Q Why was the Muslim League established in 1906?  [7]                                                    (J2009/P1/3b)

 

Examiner  Comments:  In (b),  the  question required candidates to explain  why the  Muslim League was established in 1906.  Again this was a well known topic and  few candidates had  many problems scoring a Level 3 mark.  However  for some lengthy  answers that went back to the foundation of the Congress party were unnecessary and  little or no credit  for such detail was forthcoming in most cases.

Marking Scheme: Explains  reasons.

The belief among some that Muslim rights would not be advanced if they continued to rely on the Indian National Congress. They saw it as an organisation which would only advance Hindu views.  Congress was demanding that India should be  treated as a cultural  whole and  Hindi should be  declared the  official language.  By not organising a Muslim group,  they  saw  that they would continue to be  disorganised and disunited. Even more worrying to some Muslims was  the growth of tiny extreme Hindu nationalist  groups demanding that Muslims be  forcibly converted to Hinduism.  Equally, they saw a way to increase their influence with the British and  gain  better terms  for Muslims (because many  British saw  India as organised and  divided on religious  lines).  Therefore,  a number of prominent Muslims founded the League.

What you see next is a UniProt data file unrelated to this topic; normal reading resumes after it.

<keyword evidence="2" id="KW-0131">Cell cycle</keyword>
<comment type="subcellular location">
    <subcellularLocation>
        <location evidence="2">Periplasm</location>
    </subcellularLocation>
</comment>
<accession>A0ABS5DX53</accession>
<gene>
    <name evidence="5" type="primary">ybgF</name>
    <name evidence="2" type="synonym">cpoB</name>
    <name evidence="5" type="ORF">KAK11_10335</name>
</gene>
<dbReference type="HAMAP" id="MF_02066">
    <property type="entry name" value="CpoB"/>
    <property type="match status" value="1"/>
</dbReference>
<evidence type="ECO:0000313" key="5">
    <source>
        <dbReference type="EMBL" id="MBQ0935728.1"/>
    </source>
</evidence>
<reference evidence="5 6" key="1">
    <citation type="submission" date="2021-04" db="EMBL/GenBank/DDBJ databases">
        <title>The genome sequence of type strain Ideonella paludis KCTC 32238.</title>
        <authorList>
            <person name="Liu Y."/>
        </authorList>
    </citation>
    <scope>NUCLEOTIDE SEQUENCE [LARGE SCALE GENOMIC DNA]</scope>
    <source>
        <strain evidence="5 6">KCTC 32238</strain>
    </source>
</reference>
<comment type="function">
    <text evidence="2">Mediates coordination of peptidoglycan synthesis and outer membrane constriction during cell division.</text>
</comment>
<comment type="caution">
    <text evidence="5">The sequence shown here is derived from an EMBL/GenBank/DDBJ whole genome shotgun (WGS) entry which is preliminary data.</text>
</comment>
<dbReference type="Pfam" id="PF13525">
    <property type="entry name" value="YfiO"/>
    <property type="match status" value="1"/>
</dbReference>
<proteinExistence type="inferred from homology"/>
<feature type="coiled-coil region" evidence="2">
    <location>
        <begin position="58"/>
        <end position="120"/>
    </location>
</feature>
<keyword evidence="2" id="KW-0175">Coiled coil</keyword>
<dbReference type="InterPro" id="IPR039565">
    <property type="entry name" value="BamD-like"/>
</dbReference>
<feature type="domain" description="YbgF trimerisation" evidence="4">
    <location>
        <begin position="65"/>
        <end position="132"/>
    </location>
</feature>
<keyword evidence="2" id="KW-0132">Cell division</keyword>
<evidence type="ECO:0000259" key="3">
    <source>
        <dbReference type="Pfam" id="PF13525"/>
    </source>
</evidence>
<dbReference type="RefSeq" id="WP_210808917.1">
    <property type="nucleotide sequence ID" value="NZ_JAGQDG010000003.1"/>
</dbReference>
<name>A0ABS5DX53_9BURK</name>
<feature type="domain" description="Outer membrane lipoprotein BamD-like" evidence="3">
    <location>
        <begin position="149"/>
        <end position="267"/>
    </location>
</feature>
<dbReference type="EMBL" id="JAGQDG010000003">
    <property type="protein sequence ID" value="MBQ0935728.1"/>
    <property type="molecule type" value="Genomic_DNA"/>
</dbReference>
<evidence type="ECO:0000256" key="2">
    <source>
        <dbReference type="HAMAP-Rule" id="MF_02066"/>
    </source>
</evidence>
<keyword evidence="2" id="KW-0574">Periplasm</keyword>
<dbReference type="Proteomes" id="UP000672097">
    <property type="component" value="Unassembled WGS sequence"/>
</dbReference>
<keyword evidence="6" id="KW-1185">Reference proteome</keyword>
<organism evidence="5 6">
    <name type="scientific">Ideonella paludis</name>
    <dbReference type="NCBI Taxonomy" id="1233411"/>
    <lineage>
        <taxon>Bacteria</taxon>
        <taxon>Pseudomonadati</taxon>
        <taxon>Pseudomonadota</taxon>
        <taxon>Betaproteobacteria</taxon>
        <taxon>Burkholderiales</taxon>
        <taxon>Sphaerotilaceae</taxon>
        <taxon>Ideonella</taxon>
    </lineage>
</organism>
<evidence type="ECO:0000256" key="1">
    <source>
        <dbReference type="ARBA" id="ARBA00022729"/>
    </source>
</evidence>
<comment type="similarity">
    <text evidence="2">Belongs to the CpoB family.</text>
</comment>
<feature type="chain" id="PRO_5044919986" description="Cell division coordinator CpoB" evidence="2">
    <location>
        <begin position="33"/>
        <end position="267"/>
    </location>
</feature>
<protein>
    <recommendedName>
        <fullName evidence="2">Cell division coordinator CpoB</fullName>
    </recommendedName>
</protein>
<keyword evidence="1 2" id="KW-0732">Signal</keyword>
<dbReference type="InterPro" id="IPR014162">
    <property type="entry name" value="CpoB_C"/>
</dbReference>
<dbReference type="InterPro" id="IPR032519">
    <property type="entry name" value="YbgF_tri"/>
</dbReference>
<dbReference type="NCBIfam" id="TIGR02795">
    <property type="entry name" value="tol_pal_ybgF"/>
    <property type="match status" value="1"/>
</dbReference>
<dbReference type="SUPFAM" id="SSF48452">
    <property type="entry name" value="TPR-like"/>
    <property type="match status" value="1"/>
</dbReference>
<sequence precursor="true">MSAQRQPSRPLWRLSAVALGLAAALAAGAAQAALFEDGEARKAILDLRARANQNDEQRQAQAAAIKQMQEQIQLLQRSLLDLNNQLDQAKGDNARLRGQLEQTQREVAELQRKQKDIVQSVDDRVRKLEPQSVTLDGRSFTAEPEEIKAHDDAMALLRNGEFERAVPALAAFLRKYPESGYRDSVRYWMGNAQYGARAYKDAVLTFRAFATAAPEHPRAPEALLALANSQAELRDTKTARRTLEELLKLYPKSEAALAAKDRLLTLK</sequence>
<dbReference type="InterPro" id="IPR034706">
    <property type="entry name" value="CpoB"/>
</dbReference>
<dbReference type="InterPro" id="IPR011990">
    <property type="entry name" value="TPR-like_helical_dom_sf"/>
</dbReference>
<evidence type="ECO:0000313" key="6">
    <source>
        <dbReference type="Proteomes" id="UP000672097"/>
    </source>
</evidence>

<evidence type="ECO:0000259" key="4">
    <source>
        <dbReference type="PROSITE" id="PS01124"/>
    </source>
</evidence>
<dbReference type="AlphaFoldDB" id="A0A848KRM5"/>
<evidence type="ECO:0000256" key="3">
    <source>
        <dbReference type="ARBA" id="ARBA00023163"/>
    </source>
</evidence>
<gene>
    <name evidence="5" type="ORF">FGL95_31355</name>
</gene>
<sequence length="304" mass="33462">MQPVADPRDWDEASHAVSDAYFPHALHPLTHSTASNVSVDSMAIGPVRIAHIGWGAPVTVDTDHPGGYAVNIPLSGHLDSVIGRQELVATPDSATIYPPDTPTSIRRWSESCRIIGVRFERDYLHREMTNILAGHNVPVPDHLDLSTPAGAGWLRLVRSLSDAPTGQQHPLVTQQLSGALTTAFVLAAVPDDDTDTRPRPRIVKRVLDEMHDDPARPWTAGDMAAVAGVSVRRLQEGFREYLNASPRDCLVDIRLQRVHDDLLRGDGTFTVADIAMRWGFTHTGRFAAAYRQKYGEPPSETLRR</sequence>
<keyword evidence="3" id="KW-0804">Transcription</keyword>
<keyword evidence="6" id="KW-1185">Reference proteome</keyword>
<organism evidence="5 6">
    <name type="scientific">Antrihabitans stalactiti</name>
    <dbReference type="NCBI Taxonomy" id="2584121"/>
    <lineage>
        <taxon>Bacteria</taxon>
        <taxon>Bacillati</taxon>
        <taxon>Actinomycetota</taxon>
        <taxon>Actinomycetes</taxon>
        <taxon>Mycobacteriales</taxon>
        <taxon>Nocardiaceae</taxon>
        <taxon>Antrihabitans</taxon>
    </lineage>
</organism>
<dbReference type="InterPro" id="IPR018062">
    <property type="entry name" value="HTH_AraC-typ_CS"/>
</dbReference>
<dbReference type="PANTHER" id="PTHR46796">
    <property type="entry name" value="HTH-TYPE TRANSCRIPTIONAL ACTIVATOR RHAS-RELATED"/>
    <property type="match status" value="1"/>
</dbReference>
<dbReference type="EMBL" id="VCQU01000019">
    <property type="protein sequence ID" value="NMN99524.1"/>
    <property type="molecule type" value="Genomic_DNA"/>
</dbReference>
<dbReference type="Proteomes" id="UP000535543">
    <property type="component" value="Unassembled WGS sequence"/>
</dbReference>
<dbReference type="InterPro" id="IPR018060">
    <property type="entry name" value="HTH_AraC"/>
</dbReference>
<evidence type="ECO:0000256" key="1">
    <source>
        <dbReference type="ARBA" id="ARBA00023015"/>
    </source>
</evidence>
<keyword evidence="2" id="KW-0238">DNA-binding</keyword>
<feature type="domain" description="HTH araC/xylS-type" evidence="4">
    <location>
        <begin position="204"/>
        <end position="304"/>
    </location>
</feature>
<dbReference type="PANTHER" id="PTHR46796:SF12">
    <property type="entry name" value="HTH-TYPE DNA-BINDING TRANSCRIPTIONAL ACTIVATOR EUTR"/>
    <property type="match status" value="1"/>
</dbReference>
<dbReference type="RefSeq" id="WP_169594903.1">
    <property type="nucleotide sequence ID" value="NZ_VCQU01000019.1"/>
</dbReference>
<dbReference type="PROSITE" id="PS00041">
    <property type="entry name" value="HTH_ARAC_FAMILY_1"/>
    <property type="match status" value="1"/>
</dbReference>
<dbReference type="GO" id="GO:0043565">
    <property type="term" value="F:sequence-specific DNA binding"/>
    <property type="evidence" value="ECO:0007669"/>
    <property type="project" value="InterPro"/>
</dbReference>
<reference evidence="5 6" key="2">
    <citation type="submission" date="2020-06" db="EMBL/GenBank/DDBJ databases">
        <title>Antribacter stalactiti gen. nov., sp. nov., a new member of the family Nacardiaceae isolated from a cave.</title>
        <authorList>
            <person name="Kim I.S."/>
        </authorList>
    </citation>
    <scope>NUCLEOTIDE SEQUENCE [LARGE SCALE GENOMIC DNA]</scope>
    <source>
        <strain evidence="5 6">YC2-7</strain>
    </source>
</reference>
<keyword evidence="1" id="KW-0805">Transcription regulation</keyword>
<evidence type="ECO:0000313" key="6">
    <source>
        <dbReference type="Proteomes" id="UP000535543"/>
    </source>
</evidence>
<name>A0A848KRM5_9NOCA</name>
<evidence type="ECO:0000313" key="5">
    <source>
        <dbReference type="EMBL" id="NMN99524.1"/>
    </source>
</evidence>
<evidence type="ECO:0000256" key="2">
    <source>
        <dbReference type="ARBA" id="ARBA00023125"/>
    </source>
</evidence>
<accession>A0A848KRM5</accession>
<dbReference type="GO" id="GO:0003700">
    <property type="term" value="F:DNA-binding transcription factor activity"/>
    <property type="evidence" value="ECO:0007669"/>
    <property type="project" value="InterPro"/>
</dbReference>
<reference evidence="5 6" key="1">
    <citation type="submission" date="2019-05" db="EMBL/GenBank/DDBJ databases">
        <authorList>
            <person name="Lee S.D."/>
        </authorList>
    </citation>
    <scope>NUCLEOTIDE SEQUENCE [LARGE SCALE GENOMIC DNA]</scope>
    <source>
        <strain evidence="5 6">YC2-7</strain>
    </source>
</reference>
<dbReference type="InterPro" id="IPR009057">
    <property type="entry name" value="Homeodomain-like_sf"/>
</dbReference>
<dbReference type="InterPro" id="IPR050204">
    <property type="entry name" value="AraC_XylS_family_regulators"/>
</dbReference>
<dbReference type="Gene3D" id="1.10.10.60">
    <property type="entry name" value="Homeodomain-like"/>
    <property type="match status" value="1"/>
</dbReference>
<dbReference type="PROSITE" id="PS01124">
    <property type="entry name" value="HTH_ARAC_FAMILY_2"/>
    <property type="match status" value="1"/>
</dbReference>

Q ‘The reasons for partitioning  Bengal in 1905  were  more  important  than  those that  caused its reversal in 1911.’ Do you agree? Explain your answer. [14]                                                              (J2009/P1/3c)

Examiner  Comments:  Part  (c) was  a  well known  topic.   Many candidates who were  well prepared found little difficulty in explaining the  reasons why Bengal was  partitioned in 1905 and then reunited in 1911.  For those candidates who explained each part, a Level 4 mark was available. However,  many were unable to consider both sides well and,  as a result,  were only able  to score 9 or 10 marks.

Marking Scheme: Explains  BOTH. Also produces a judgement or evaluation.

Partition